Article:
Predicting Wolbachia invasion dynamics in Aedes aegypti populations using models of density-dependent demographic traits

Hancock, Penelope A., White, Vanessa L., Ritchie, Scott, Hoffmann, Ary, and Godfray, H. Charles J. (2016) Predicting Wolbachia invasion dynamics in Aedes aegypti populations using models of density-dependent demographic traits. BMC Biology, 14 (96). pp. 1-12.

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Abstract

Background: Arbovirus transmission by the mosquito Aedes aegypti can be reduced by the introduction and establishment of the endosymbiotic bacteria Wolbachia in wild populations of the vector. Wolbachia spreads by increasing the fitness of its hosts relative to uninfected mosquitoes. However, mosquito fitness is also strongly affected by population size through density-dependent competition for limited food resources. We do not understand how this natural variation in fitness affects symbiont spread, which limits our ability to design successful control strategies.

Results: We develop a mathematical model to predict A. aegypti–Wolbachia dynamics that incorporates larval density-dependent variation in important fitness components of infected and uninfected mosquitoes. Our model explains detailed features of the mosquito–Wolbachia dynamics observed in two independent experimental A. aegypti populations, allowing the combined effects on dynamics of multiple density-dependent fitness components to be characterized. We apply our model to investigate Wolbachia field release dynamics, and show how invasion outcomes can depend strongly on the severity of density-dependent competition at the release site. Specifically, the ratio of released relative to wild mosquitoes required to attain a target infection frequency (at the end of a release program) can vary by nearly an order of magnitude. The time taken for Wolbachia to become established following releases can differ by over 2 years. These effects depend on the relative fitness of field and insectary-reared mosquitoes.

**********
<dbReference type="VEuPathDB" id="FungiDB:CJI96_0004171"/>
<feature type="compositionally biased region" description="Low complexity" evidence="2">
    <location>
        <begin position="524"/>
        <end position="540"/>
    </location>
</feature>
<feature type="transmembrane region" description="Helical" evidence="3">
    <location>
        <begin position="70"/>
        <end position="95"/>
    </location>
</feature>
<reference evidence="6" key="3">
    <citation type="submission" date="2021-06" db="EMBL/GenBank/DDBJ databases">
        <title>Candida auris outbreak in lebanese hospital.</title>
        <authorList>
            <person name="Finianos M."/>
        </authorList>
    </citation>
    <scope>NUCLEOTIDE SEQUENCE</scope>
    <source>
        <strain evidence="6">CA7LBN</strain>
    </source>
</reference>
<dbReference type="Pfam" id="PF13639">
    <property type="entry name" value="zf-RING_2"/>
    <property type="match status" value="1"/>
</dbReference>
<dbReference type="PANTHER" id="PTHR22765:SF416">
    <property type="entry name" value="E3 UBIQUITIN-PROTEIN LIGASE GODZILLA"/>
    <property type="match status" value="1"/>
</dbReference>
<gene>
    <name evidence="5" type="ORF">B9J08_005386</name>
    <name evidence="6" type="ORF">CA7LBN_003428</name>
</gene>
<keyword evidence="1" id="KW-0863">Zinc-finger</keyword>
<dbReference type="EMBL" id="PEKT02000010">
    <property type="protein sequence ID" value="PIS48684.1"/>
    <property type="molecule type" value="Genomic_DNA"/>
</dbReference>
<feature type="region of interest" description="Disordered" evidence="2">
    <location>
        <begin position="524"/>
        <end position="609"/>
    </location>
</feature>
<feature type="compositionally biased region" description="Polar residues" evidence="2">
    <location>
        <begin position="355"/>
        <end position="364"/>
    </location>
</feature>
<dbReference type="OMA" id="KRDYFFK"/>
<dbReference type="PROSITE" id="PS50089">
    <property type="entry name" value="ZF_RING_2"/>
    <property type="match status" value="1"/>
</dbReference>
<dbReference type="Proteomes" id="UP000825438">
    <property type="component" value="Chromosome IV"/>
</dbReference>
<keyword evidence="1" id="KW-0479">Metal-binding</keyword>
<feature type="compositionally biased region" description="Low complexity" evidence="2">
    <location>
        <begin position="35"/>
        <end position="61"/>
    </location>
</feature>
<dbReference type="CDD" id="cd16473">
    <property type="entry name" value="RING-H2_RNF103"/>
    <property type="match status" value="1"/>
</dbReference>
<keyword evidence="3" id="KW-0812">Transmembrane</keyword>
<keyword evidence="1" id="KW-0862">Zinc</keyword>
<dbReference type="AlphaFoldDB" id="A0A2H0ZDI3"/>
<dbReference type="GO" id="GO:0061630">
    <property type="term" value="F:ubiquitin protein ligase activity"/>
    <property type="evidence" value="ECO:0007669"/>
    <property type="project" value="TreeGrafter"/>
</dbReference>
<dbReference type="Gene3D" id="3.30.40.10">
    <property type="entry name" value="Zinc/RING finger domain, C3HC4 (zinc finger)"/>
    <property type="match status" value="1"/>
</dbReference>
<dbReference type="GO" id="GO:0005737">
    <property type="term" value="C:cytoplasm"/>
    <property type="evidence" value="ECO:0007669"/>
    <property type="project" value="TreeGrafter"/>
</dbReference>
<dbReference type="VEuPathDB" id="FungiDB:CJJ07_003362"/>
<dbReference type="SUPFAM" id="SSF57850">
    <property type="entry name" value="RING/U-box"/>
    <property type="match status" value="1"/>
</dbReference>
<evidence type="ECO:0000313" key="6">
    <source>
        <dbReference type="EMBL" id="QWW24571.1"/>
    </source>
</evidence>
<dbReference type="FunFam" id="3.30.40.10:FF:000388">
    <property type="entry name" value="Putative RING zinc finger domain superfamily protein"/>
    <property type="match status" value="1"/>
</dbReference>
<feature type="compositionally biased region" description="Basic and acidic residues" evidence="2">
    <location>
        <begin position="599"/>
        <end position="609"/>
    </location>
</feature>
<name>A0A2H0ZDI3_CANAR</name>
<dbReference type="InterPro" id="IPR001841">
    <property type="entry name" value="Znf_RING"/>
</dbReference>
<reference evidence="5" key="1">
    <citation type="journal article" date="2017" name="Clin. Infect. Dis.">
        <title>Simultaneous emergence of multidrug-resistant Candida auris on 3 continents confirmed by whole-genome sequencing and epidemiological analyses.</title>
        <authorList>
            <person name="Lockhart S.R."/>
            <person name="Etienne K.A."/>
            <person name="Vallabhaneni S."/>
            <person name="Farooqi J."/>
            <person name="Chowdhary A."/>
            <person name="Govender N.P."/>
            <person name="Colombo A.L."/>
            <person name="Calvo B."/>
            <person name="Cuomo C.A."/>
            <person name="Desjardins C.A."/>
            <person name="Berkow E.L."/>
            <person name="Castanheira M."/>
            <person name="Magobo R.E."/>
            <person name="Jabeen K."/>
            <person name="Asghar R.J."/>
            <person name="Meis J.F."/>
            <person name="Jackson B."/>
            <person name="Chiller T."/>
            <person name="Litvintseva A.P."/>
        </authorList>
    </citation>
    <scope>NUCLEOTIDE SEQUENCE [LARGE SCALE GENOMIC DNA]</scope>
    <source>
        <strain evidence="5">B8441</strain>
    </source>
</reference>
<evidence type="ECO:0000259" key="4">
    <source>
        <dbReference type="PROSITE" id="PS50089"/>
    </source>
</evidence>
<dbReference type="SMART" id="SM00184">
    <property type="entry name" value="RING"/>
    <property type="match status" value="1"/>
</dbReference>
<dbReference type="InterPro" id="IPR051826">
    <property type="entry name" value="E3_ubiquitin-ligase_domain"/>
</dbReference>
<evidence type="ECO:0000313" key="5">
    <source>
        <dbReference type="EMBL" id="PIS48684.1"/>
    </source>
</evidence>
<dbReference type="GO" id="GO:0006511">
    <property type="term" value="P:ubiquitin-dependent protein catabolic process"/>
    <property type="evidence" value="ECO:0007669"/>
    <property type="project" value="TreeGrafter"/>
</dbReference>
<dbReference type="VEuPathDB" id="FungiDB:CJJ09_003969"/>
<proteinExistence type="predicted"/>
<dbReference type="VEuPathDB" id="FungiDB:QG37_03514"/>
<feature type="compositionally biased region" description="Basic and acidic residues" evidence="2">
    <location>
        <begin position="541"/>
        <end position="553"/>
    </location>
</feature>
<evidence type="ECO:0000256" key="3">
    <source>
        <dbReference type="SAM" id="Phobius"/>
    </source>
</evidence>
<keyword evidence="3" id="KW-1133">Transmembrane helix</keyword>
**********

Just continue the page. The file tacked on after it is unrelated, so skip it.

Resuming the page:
Conclusions: Models of Wolbachia invasion incorporating density-dependent demographic variation in the host population explain observed dynamics in experimental A. aegypti populations. These models predict strong effects of density-dependence on Wolbachia dynamics in field populations, and can assist in the effective use of Wolbachia to control the transmission of arboviruses such as dengue, chikungunya and zika.

Item ID: 47562
Item Type: Article (Refereed Research - C1)
Keywords: Wolbachia, Zika, Dengue, mosquito, Aedes aegypti, density-dependence, Bayesian statistical model, invasion, vector-borne disease, fitness
Additional Information:

© Hancock, et al. 2016 Open Access. This article is distributed under the terms of the Creative Commons Attribution 4.0 International License (http://creativecommons.org/licenses/by/4.0/), which permits unrestricted use, distribution, and reproduction in any medium, provided you give appropriate credit to the original author(s) and the source, provide a link to the Creative Commons license, and indicate if changes were made. The Creative Commons Public Domain Dedication waiver (http://creativecommons.org/publicdomain/zero/1.0/) applies to the data made available in this article, unless otherwise stated.

ISSN: 1741-7007
Funders: Marie Curie International Outgoing Fellowship (MCIOF)
Projects and Grants: MCIOF #326551-WOLBACHIA-MOD
Date Deposited: 07 Mar 2017 04:34
FoR Codes: 11 MEDICAL AND HEALTH SCIENCES > 1117 Public Health and Health Services > 111799 Public Health and Health Services not elsewhere classified @ 100%
SEO Codes: 92 HEALTH > 9204 Public Health (excl. Specific Population Health) > 920404 Disease Distribution and Transmission (incl. Surveillance and Response) @ 100%
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